Freddie saying, in his interview in the film, that "no matter who I sign with, I
donít care who they are, if they want me on the team I tell them Iím not getting
on your team unless we can come to USPRO." Thatís Fred Rodriguez, thatís pretty
good testimony there.
Bobby Julich saying that heís salivated for years wanting the
jersey, has been on teams that wouldnít give him a chance to try to win it,
and that itís killed him. Hereís a guy whoís been on the podium of the Tour de
France, and he wants to wear the stars and stripes jersey. I think the riders
speak to how important the race is all through the film.
Itís true, I mean the race is just incredible, and Trenton and Lancaster,
theyíre great races in and of themselves Ė fantastic events, but US PRO is the
Would you talk about the ridersí and teamsí willingness to be a part of this
Sure. This is sort of a multi-layered question, but the stage was set when
almost everyone had seen The Hard Road and had enjoyed it, and I think
that was a major help in getting these guys. But the other thing, and I think
the biggest thing, is that every single guy in the film, these are all friends
of mine. Theyíre guys that Iíve raced with for years and years and years, all of
them, and if I didnít have a very personal friendship with them, we were
acquaintances and raced against each other hundreds of times. So I think those
two factors Ė this is me sitting down with my buddies, talking about something
we love to talk about, which is racing, and thatís what we do anyway! (Laughs)
When youíre in the sport and youíre not riding, you sit down and talk about
racing! You have to have that kind of dedication and insane commitment to the
sport to be that good at it. And every guy I know at that level has that, and so
those were the biggest factors Ė The Hard Road people enjoyed (thank God),
and my relationship with the guys; I think people were able to say hey, this is
a chance for us to do something good for the entire sport.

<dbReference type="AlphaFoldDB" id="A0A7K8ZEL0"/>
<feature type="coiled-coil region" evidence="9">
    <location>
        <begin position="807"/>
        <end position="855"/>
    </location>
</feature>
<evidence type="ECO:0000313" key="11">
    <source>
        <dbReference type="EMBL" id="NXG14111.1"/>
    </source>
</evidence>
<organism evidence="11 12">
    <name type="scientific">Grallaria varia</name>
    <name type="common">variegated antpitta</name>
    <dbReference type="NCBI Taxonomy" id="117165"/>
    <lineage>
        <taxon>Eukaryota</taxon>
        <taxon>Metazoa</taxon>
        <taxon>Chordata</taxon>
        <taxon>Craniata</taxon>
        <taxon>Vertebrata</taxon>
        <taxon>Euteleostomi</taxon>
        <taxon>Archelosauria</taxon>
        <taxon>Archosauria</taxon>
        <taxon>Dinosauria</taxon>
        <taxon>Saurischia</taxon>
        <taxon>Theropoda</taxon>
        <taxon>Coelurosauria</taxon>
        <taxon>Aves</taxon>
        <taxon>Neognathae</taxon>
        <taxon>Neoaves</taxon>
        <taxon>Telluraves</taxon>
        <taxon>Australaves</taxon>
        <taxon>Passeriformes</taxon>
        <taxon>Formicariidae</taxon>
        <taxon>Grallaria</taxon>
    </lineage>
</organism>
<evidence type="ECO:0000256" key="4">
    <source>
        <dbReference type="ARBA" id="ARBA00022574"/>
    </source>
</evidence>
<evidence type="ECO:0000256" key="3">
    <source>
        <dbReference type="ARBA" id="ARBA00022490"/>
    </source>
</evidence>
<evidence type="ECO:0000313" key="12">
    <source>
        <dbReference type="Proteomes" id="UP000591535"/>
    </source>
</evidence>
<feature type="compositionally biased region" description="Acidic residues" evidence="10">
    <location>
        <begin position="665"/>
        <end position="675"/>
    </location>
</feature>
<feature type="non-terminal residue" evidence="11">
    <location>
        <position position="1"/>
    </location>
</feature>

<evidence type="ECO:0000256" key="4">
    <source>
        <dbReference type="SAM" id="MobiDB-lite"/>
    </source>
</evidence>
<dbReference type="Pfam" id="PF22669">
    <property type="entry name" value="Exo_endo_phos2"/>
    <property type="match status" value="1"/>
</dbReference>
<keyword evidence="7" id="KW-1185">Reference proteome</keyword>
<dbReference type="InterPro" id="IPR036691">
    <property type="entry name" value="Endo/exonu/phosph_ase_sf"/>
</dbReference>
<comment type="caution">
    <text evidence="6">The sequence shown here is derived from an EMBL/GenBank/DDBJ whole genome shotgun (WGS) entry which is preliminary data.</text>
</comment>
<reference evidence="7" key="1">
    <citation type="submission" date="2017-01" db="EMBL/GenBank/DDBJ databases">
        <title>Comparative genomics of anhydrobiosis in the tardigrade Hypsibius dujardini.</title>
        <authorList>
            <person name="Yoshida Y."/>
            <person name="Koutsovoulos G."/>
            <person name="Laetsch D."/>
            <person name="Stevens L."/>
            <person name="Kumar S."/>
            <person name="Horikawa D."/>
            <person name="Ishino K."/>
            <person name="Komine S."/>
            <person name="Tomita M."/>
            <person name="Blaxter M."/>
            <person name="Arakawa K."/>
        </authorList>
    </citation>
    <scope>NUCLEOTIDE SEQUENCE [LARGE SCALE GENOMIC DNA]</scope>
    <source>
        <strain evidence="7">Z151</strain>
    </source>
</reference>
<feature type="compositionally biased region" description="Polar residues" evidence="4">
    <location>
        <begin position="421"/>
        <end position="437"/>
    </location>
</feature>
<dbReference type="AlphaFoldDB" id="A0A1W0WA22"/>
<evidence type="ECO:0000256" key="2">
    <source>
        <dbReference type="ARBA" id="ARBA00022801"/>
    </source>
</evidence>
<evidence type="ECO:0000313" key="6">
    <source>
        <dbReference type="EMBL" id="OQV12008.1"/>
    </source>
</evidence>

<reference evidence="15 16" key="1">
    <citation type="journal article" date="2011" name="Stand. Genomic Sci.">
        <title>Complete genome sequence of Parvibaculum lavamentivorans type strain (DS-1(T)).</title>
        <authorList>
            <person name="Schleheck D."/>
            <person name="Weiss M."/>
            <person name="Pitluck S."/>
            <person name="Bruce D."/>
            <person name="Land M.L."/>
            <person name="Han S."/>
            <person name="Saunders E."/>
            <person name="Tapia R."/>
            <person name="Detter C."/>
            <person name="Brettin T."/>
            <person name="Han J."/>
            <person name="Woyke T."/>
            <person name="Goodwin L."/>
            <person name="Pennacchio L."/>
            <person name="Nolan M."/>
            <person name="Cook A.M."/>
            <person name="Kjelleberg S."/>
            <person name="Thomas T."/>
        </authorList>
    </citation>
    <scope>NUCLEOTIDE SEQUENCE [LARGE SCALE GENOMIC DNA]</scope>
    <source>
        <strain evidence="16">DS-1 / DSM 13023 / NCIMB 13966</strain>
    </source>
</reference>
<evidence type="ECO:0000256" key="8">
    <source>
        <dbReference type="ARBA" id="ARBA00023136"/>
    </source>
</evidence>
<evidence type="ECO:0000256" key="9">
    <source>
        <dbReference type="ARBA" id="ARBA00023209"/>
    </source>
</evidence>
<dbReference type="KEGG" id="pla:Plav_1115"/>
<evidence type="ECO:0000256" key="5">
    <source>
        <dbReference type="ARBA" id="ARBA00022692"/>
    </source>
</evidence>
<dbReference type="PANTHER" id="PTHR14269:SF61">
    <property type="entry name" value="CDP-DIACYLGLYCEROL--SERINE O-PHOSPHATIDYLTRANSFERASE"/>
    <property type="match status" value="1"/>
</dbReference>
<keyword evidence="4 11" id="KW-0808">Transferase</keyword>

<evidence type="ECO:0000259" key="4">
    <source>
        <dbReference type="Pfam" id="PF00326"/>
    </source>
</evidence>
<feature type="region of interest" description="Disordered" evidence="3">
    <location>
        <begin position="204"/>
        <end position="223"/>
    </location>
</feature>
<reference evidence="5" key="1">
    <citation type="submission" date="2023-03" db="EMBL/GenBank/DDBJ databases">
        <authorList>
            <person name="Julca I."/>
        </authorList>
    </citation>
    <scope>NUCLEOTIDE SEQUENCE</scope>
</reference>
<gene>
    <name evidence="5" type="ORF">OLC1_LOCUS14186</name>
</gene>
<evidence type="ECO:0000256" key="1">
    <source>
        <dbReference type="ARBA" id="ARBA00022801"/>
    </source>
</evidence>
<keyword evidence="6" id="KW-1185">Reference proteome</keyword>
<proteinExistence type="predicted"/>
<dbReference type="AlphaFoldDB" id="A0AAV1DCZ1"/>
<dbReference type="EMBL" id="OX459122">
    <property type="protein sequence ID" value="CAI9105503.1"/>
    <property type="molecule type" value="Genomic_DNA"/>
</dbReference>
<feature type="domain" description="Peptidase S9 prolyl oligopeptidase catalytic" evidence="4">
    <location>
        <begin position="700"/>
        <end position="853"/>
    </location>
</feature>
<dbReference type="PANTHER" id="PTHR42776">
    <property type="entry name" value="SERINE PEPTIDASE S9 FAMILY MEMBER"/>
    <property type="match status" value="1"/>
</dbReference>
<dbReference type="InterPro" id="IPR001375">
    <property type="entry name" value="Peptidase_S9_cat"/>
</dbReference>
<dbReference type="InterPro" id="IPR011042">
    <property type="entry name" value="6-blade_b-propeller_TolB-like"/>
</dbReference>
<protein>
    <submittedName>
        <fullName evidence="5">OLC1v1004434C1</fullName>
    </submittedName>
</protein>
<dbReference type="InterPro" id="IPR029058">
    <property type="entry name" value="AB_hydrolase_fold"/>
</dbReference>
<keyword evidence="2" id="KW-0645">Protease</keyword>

Exactly right. And as a followup to that Ė these guys trusted you to
represent them properly.
I think so. Not only the personal relationships and my
history as a racer, but because of my experience in the event and in the world,
they knew I was going to portray it honestly - not pull any punches, but also
not do some kind of smear job for press. Everyone knew that was not my interest,
where so many times there are press people and people outside the sport, and
thatís all theyíre interested in. Everyone knew that that was not what we were
after here, and everyone knew that I was not trying to tell any story like that
Ė I wanted to present the sport in the most honest way I could, and I think
thatís why we got the trust that we did from everybody.
Iím certain they were sure there wouldnít a skewed
picture of it, which you might get with someone who doesnít know about the
sport, and particularly, there was probably a really high comfort level, because
as you say, you live and breathe this. Itís not as though you would
misunderstand what it was you were filming! (Laughs)
Yeah, I think you and I have talked about this before, but I have very strong
opinions about this, and Iíve always pointed the finger at the people that have
tried to cover this sport in this country, specifically on television Ė there
havenít been any films, so we canít say that Ė but mostly on television, and
they just donít understand the sport. They not only donít understand it, they
have no feeling for it, no insight into it, and it comes off that way! It comes
off every time as some cheesy movie of the week (interviewer laughing), at
the best, and it just ruins the sport. Thatís been whatís missing in this
country for this sport, I think, ever since Iíve been involved.
Well, I was going to ask you later on, what does this film accomplish for
you, but a variation of that is, this obviously must be a very strong purpose of
yours Ė to show it for real.
It was, because itís frustrating as a racer, and I spent so many years doing
this, travelling around the country and the world, and meeting people and